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By Robert Todd

Global Head, Renewables and Cleantech,

Global Banking, HSBC

About 10 years ago, renewable energy was still a niche area, of interest primarily to specialist investors. The energy was typically more costly than traditional sources such as gas or coal and played a relatively small role in helping countries meet their needs.

Today, renewables are a growing part of the energy mix in dozens of countries. Portugal met its electricity needs using renewables alone for four consecutive days in 2016; while on a windy day, Germany can meet more than 100 per cent of its national electricity needs from renewables.

Thinking about renewable energy has become part of 'business as usual' for most major companies

The broad direction of future legislation is clear. National governments around the world have made major commitments to reduce carbon emissions over the long term. Technology has also improved, with some forms of renewable energy now able to compete on price with fossil fuels.

Thinking about renewable energy has become part of “business as usual” for most major companies. Technology firms, high street retailers and oil and gas companies are among those studying the sector and assessing the opportunities. Some have made such substantial investments in renewables that they have more energy than they can use themselves – and want to sell the surplus to consumers, subject to permission from regulators.

Clients often ask me about emerging technologies, new policies and changing legal requirements. Given the pace of change over the past decade, it would be unwise to make categorical claims about the future. Not all new technologies will succeed: some investors will see the products they have backed become obsolete before they even reach the market.

With that said, there are some trends reshaping the sector today that we are looking at closely. These include:

  • Distributed generation – a shift to more energy being generated on a small scale by individuals and communities. Many households have a solar panel on their roof or a wind turbine in their field. Some communities are investing in generation at a village or neighbourhood level, perhaps using a biomass generator to turn waste into heat and power. If this so-called “distributed generation” continues to grow, it would raise questions: what if communities no longer wanted to be connected to a national transmission system? Governments would have to decide whether to require them to contribute to the cost of maintaining a national grid. Utility companies would need to adapt, too, to ensure they remained relevant as consumer needs and expectations changed.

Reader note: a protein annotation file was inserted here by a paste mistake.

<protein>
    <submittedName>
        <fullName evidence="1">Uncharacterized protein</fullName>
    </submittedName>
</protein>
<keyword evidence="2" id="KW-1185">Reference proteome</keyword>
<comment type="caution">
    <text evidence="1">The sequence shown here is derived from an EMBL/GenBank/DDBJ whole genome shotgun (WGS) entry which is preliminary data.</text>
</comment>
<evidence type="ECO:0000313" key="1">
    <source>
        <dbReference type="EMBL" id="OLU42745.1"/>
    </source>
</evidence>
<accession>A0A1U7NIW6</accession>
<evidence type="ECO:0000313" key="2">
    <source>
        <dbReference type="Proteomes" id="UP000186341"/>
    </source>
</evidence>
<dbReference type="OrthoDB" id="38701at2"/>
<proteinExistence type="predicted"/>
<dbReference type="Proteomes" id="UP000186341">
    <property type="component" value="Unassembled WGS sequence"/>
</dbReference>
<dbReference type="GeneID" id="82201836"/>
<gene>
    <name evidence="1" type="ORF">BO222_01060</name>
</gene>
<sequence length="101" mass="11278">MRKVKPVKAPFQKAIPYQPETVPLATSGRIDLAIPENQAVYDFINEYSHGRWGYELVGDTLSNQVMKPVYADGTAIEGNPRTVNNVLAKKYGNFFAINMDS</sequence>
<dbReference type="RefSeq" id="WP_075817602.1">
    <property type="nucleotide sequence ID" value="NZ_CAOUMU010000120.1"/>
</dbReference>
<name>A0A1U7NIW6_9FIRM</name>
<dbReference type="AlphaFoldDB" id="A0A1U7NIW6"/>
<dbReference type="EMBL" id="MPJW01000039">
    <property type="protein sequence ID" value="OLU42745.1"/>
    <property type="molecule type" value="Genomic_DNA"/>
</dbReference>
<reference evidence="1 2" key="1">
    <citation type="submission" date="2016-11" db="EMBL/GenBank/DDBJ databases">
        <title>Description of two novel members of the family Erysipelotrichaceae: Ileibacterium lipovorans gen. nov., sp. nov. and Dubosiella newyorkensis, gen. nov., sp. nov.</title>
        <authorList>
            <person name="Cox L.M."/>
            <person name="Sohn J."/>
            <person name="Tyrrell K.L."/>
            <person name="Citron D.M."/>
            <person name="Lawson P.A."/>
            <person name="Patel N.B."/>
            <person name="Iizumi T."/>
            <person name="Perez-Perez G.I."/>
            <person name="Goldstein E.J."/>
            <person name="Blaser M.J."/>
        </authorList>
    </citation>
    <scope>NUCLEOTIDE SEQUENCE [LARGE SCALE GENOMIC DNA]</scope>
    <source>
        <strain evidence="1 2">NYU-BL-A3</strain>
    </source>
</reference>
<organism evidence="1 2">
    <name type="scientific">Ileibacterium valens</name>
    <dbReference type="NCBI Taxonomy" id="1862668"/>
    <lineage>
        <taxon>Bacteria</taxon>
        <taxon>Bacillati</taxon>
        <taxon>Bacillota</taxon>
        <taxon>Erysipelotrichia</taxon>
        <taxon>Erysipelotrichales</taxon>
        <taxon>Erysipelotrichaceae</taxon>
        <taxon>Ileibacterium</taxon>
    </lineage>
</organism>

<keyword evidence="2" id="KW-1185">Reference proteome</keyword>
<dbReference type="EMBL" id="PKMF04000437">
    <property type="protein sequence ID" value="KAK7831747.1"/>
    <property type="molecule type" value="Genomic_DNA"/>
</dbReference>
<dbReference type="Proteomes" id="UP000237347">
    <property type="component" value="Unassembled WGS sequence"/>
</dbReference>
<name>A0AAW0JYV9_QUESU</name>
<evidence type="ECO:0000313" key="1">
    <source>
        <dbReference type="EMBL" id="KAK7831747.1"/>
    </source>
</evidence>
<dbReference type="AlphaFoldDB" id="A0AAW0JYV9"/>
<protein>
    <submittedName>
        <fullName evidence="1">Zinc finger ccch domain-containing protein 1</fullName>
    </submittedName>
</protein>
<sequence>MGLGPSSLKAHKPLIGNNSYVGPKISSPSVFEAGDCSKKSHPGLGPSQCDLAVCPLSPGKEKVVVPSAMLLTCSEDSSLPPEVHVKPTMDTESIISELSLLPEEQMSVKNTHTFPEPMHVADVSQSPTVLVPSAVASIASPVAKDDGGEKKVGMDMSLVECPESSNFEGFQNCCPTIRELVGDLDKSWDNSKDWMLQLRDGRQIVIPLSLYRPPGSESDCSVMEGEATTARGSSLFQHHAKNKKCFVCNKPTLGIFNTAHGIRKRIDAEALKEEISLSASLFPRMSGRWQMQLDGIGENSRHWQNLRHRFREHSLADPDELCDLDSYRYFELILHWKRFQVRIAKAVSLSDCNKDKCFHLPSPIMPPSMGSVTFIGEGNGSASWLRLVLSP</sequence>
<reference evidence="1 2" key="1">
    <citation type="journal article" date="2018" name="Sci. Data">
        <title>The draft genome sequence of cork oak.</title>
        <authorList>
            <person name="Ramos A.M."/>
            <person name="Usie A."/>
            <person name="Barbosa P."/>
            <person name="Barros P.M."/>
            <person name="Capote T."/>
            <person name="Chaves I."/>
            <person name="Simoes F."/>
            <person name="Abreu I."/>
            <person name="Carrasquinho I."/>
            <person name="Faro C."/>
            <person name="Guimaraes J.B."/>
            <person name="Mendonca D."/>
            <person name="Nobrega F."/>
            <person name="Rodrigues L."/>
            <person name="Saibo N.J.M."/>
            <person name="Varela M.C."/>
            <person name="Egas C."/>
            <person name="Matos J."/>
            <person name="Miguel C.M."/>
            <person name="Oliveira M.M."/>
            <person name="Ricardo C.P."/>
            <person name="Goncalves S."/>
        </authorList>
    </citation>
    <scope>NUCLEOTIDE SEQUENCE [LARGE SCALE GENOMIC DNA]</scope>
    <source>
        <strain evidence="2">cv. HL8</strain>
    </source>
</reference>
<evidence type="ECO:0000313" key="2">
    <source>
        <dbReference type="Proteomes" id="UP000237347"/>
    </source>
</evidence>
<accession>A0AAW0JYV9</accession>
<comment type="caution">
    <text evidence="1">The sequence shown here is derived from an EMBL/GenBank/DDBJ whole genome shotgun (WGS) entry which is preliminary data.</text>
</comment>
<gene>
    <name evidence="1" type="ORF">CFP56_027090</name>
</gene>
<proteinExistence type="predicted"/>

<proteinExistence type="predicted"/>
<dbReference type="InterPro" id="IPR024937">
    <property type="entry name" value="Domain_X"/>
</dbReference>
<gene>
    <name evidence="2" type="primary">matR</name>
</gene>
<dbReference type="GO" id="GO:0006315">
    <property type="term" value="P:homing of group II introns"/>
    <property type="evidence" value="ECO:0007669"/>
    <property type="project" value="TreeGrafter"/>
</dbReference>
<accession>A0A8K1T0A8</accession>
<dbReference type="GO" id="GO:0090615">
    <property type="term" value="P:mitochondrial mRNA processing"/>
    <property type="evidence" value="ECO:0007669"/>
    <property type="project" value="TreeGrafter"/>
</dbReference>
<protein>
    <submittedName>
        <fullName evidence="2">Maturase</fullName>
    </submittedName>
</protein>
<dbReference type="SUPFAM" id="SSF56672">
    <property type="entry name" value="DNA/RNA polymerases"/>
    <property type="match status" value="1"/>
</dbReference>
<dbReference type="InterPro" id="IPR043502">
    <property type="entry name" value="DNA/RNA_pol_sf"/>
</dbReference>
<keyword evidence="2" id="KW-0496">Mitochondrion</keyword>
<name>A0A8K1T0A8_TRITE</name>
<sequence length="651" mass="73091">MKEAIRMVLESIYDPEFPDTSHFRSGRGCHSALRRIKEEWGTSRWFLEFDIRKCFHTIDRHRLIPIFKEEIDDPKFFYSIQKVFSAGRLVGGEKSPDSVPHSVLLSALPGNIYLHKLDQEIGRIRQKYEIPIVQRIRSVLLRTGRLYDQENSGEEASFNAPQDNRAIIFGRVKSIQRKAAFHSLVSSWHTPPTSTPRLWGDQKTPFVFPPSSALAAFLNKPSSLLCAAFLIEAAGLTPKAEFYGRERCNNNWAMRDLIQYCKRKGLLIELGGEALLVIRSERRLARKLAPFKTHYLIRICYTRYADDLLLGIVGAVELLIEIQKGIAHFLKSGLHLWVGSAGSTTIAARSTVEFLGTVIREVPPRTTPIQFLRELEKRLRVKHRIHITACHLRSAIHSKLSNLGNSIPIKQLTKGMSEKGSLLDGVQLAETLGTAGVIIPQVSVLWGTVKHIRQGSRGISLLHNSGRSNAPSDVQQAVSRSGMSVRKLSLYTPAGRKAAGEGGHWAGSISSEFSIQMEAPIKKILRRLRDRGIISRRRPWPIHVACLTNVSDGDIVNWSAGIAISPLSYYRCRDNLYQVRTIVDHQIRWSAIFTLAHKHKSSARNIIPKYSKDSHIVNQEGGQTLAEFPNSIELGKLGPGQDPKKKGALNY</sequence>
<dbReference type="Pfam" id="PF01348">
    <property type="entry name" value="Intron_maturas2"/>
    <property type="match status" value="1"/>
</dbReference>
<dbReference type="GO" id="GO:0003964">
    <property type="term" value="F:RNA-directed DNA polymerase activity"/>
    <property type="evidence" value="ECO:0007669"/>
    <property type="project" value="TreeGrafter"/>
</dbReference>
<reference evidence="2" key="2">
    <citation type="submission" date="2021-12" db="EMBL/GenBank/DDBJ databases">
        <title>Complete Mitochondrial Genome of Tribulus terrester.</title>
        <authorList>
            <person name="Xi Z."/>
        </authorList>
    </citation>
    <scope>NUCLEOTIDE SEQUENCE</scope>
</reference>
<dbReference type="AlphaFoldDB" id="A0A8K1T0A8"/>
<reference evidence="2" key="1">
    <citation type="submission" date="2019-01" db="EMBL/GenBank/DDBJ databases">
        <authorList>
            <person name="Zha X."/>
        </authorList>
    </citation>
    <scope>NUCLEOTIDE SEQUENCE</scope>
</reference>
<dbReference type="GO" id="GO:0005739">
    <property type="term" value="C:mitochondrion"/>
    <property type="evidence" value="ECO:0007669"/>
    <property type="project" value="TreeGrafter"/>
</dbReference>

• Storage – helping secure a steady supply of energy from renewable sources. One of the challenges of relying on small-scale renewable power is that it has peaks and troughs. A photovoltaic panel produces a lot of energy on a sunny afternoon, for example, then nothing at night. Some companies are investing to develop a battery that sits in your shed, attic or basement to capture the spare energy during the day and keep your home powered into the evening. There are different types being researched: “sprint” batteries for a short burst, and “marathon” batteries to store and distribute energy over a longer period. If this technology were to be embraced by consumers, it could accelerate the rise of distributed generation.
  • Smart meters – technology that helps power networks to operate more efficiently. A lot of policy debate today is about how to use less energy and use it more smartly, rather than generate more. Currently power stations in most countries produce energy based on what they think demand is likely to be, based on previous patterns of use. There is sometimes a mismatch between demand and supply, leading to waste. Regulators in some countries support the introduction of “smart meters” in homes and businesses. These smart meters transmit information to the grid, give a more accurate idea of likely demand in real time, helping to reduce the mismatch and carbon wasted.
  • Analytics – technology that makes it easier to produce renewable energy cost-effectively. Servicing offshore windfarms in person is tough and expensive, but a drone can fly at a safe distance and use thermal imaging to check that the blades are working properly. This helps engineers pinpoint problems and focus their efforts. Similarly, the software that helps owners to run renewable plants to best effect in any given weather conditions is constantly improving.
  • This list is far from exhaustive – and in many areas, the decisions of governments and regulators will have a profound impact on how new technologies develop and where private companies choose to invest.

    World leaders have made clear that they expect the society of the future to be low-carbon. This means changing the way we do business, manage natural resources and use energy. Exactly what those changes will be, and when, where and how they will occur is the subject of a fast-moving debate. It is a fascinating moment in energy history.

    Working in HSBC’s Infrastructure and Real Estate Group, Robert Todd advises large organisations such as multinational companies on investing in renewables and clean technology. Here, he shares his views on the rising profile of green investment – and on some of the trends reshaping the low-carbon sector.

Issued by The Hongkong and Shanghai Banking Corporation Limited, incorporated in the Hong Kong SAR, acting through its New Zealand branch ("HSBC").

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